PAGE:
17. 5. Extracting technical terms from English text • To find domain-specific terms, we tagged the English part of the corpus by a modified POS tagger • Extracted noun phrases which are most likely to be technical terms. • To find the translations for words which are part of these terms only.

  18. 6. Tokenization of Chinese and Japanese texts • Tokenization of the Chinese text is done by using a statistically augmented dictionary-based tokenizer which is able to recognize frequent domain words. • Example: 基本法/Basic Law • The Japanese text is tokenized by JUMAN without domain word augmentation.

  19. 7. A rough word pair based alignment • Treat translation as a pattern matching task. • The task is to find a representation and similarity measurement which can find word pairs to serve as anchor points.

  20. 7.1. Dynamic Recency Vectors • Governor • The word position • <2380,2390,2463,…> of length 212. • Recency vector • <10,73,102,…> • 總督 • The word position • <90,2021,2150,…> of length 254. • Recency vector • <1931,129,8,…>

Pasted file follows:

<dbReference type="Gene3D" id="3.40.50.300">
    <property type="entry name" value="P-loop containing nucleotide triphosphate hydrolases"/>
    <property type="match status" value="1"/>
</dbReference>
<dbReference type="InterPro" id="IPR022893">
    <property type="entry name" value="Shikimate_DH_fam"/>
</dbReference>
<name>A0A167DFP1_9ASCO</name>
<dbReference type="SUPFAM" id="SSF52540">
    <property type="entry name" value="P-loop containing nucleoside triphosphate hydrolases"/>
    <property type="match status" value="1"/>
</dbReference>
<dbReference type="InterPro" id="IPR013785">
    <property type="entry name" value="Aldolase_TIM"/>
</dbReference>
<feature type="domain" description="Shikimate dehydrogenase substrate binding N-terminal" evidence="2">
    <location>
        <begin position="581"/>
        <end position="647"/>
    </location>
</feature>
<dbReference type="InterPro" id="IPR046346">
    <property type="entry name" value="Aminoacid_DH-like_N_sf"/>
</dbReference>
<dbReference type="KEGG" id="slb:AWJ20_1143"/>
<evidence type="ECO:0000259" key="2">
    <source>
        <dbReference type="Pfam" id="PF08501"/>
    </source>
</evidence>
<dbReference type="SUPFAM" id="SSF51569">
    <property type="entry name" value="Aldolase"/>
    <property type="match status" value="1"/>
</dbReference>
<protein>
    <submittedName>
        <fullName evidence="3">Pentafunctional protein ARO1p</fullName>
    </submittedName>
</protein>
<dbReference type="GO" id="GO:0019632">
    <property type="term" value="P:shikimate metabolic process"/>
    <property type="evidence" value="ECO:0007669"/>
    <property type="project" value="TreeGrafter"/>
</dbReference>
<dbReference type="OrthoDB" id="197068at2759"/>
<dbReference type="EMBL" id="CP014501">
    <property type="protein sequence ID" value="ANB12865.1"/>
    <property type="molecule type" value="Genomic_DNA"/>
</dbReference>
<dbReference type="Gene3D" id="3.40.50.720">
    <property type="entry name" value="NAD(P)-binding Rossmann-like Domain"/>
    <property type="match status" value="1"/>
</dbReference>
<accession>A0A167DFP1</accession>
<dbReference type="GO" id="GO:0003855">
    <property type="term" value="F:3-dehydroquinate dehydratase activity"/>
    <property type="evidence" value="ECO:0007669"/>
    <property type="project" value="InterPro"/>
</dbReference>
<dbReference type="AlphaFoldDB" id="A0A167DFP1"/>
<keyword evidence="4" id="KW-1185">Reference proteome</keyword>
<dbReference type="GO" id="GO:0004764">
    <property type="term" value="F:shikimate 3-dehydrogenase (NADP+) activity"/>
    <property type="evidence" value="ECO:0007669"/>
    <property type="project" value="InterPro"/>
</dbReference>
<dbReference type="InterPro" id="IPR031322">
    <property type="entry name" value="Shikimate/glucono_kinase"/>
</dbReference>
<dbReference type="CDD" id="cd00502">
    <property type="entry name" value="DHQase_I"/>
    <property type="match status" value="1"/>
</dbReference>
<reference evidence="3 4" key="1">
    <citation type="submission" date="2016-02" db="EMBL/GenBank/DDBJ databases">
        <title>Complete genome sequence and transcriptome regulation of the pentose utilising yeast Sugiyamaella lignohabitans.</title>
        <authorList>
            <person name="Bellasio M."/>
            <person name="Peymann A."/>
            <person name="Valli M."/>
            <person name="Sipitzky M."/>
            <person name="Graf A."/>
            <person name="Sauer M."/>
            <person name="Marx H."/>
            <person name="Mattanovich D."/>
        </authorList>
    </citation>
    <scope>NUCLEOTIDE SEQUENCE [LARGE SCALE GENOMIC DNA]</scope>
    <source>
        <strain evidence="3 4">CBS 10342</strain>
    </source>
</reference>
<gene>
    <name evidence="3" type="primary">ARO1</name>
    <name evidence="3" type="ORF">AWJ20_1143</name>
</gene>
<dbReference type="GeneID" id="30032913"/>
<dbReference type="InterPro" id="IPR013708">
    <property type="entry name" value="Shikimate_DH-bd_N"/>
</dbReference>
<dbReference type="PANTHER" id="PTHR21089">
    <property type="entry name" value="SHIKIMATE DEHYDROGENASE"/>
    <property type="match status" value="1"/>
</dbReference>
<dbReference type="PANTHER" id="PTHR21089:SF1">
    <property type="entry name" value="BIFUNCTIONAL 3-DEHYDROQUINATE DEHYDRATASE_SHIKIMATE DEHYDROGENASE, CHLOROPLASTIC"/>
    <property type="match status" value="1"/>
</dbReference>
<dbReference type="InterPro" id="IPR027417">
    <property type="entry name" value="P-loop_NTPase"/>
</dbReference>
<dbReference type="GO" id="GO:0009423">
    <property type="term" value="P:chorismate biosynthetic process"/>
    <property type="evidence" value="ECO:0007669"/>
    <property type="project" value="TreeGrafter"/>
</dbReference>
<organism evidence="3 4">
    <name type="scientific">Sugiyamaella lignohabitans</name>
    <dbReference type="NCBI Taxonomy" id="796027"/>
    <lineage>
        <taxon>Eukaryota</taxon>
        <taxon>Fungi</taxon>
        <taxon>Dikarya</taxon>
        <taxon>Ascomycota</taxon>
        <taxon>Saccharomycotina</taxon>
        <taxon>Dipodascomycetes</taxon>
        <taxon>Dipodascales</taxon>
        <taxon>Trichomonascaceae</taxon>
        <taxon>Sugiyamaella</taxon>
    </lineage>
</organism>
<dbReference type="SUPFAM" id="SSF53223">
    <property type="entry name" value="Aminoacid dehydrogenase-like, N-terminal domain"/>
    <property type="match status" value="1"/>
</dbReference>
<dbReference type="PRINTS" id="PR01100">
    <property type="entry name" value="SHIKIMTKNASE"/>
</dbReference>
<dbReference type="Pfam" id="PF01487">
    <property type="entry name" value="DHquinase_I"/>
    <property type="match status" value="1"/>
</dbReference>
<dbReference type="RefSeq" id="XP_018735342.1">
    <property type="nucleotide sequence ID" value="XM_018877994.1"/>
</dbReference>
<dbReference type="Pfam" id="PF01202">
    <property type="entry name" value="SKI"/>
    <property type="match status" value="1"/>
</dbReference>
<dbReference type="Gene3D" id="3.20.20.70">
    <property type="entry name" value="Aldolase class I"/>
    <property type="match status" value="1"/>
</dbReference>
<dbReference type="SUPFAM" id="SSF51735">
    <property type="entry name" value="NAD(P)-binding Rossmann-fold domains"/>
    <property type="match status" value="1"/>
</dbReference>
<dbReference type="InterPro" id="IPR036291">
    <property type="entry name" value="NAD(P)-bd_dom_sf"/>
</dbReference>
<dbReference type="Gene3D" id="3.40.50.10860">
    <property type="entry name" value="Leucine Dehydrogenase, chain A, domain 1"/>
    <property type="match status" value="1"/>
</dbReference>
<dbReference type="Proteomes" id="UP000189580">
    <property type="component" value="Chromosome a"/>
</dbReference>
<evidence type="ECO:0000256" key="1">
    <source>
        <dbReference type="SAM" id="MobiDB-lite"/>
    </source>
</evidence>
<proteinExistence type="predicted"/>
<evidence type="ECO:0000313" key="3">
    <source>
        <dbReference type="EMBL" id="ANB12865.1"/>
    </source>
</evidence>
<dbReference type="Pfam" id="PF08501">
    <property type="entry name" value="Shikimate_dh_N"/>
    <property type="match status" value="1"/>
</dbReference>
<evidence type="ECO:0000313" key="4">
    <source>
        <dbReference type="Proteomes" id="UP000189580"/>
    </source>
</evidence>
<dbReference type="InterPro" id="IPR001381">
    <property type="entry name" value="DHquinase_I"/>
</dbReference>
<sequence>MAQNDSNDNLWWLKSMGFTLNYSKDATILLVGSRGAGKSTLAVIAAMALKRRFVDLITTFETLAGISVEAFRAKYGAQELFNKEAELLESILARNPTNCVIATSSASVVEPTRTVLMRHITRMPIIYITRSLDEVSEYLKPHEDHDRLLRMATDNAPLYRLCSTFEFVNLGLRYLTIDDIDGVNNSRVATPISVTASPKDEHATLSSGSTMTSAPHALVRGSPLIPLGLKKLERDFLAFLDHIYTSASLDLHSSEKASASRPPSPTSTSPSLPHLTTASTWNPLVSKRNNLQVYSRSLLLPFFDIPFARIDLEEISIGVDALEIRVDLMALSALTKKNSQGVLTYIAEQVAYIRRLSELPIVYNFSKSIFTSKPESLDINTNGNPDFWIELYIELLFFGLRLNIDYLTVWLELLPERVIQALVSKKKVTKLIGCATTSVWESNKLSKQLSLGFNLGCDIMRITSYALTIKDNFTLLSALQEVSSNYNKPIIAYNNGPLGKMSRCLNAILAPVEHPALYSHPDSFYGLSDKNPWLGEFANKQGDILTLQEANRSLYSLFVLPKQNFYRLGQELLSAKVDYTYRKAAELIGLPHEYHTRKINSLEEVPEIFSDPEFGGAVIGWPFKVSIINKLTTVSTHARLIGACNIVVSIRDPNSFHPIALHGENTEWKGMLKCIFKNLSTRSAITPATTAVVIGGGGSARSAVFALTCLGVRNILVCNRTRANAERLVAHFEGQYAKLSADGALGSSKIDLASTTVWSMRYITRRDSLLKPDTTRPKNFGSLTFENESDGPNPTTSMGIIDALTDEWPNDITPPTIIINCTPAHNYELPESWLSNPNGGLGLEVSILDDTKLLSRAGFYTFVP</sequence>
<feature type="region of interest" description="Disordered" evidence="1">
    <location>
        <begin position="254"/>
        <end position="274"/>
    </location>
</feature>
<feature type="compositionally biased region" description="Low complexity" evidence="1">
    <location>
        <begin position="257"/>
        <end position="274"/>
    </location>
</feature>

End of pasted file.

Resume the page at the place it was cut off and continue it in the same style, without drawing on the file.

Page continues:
21. Recency vector signals Governor.ch Governor.en Bill.ch President.en

  22. 總督 Governor 7.2. Matching Recency Vectors • Dynamic time warping, DTW • Takes two vectors of lengths N and M, finds an optimal path through the N by M trellis, starting from (1,1) to (N,M).

  23. 總督 Governor DTW algorithm • Initialization • Costs are initialized according to recency vector values

  24. 總督 Governor DTW algorithm • Recursion • To accumulate cost of the DTW path

  25. 總督 Governor DTW algorithm • Termination • Final cost of the DTW path is normalized by the length of the path.

  26. 總督 Governor DTW algorithm • Path reconstruction • Reconstruct the DTW path and obtain the points on the path. • For finding anchor points and eliminating noise use.

  27. DTW algorithm • For each word vector in language A, the word vector in language B which has lowest DTW score is taken to be its translation. • We thresholded the bilingual word pairs obtained from above stages in the algorithm and stored the more reliable pairs as our primary bilingual lexicon.

  28. 7.3. Statistical filters • To avoid the complexity, we incorporated constraints to filter the set of possible pairs • Starting point constraints, i.e., position constraint. • Length constraint, i.e., frequency constraint. • Means/standard deviation constraint